Based on the Alternative Readings

Through the prophet Jeremiah YAHWEH rebukes the false shepherds who have ruined his people and promises to gather them himself from the places to which they have been scattered. New faithful shepherds will be appointed and they will be ruled over by a “Righteous Branch” from the house of David whose name will remind YAHWEH’s people that a right relationship with him is grounded, not in them, but in him. The Psalmist depicts YAHWEH’s majestic rule in the midst of the chaos and trouble of life. He provides joy like a river flowing through the city of God as the morning dawns. St. Paul prays that the Colossians will experience God’s strength to endure and give thanks to him for delivering them from the power of darkness by granting them “a share in the inheritance of the saints in light”. This redemption has come by the reconciliation of all things to himself through his beloved Son on the cross, a Son in whom his own fullness dwells. St. Luke records Jesus’ words of forgiveness from the cross while the leaders of the people and the soldiers scoff at his seeming inability to save himself. Meanwhile Jesus majestically grants entrance into Paradise to the repentant thief. The irony is exquisite.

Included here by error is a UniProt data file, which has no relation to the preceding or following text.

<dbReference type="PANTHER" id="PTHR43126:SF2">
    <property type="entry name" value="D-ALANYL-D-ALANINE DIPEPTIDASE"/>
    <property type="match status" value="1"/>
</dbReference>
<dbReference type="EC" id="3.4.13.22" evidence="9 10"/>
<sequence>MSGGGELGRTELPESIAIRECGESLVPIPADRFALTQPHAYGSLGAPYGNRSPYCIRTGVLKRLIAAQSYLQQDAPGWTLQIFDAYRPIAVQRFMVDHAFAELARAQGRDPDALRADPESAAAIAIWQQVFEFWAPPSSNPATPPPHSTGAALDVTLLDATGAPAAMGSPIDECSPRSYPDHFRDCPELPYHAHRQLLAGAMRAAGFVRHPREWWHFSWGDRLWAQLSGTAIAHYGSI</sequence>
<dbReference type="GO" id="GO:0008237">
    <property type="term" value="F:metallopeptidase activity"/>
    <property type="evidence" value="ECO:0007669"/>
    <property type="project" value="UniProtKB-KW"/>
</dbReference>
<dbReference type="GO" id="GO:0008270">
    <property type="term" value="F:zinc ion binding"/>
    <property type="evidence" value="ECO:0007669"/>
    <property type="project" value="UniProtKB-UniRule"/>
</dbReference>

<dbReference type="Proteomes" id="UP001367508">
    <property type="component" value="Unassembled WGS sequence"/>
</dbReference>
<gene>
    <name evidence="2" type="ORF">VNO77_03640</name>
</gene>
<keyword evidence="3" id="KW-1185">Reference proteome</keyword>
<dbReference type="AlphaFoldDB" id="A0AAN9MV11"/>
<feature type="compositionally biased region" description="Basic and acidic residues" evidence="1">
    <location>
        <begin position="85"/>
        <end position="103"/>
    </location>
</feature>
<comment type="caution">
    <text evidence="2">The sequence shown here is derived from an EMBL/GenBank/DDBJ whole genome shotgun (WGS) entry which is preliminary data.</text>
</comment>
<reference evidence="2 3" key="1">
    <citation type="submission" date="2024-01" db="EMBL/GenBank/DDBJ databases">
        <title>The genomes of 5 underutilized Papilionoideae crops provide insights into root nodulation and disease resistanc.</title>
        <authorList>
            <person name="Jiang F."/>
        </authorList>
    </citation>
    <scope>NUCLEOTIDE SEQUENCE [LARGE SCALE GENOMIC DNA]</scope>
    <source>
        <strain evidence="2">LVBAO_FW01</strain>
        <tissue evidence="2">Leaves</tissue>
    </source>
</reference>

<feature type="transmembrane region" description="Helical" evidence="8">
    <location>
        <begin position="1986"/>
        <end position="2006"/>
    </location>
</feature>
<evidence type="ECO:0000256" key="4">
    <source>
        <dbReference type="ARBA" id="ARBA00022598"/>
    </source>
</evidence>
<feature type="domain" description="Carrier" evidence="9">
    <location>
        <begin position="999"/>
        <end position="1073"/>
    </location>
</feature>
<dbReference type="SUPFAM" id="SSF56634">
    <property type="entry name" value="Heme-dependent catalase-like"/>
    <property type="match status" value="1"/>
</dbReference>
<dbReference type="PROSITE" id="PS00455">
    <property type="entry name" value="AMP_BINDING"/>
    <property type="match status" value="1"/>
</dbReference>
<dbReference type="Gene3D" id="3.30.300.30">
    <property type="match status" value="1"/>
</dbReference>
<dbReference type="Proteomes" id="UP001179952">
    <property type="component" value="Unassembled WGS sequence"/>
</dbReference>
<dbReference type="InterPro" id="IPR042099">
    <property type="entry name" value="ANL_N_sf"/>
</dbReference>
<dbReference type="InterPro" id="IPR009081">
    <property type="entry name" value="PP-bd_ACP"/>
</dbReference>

As Introductions

Old Testament

Through the prophet Jeremiah YAHWEH rebukes the false shepherds who have ruined his people and promises to gather them himself from the places to which they have been scattered. New faithful shepherds will be appointed and they will be ruled over by a “Righteous Branch” from the house of David whose name will remind YAHWEH’s people that a right relationship with him is grounded, not in them, but in him.

Psalm

The Psalmist depicts YAHWEH’s majestic rule in the midst of the chaos and trouble of life. He provides joy like a river flowing through the city of God as the morning dawns.

New Testament

St. Paul prays that the Colossians will experience God’s strength to endure and give thanks to him for delivering them from the power of darkness by granting them “a share in the inheritance of the saints in light”. This redemption has come by the reconciliation of all things to himself through his beloved Son on the cross, a Son in whom his own fullness dwells.

Gospel

St. Luke records Jesus’ words of forgiveness from the cross while the leaders of the people and the soldiers scoffed at his seeming inability to save himself. Meanwhile Jesus majestically grants entrance into Paradise to the repentant thief. The irony is exquisite.

Thanksgiving Day (U.S.) November 24, 2016

First Reading and Psalm

  • Deuteronomy 26:1-11
  • Psalm 100

Second Reading

  • Philippians 4:4-9

Gospel

  • John 6:25-35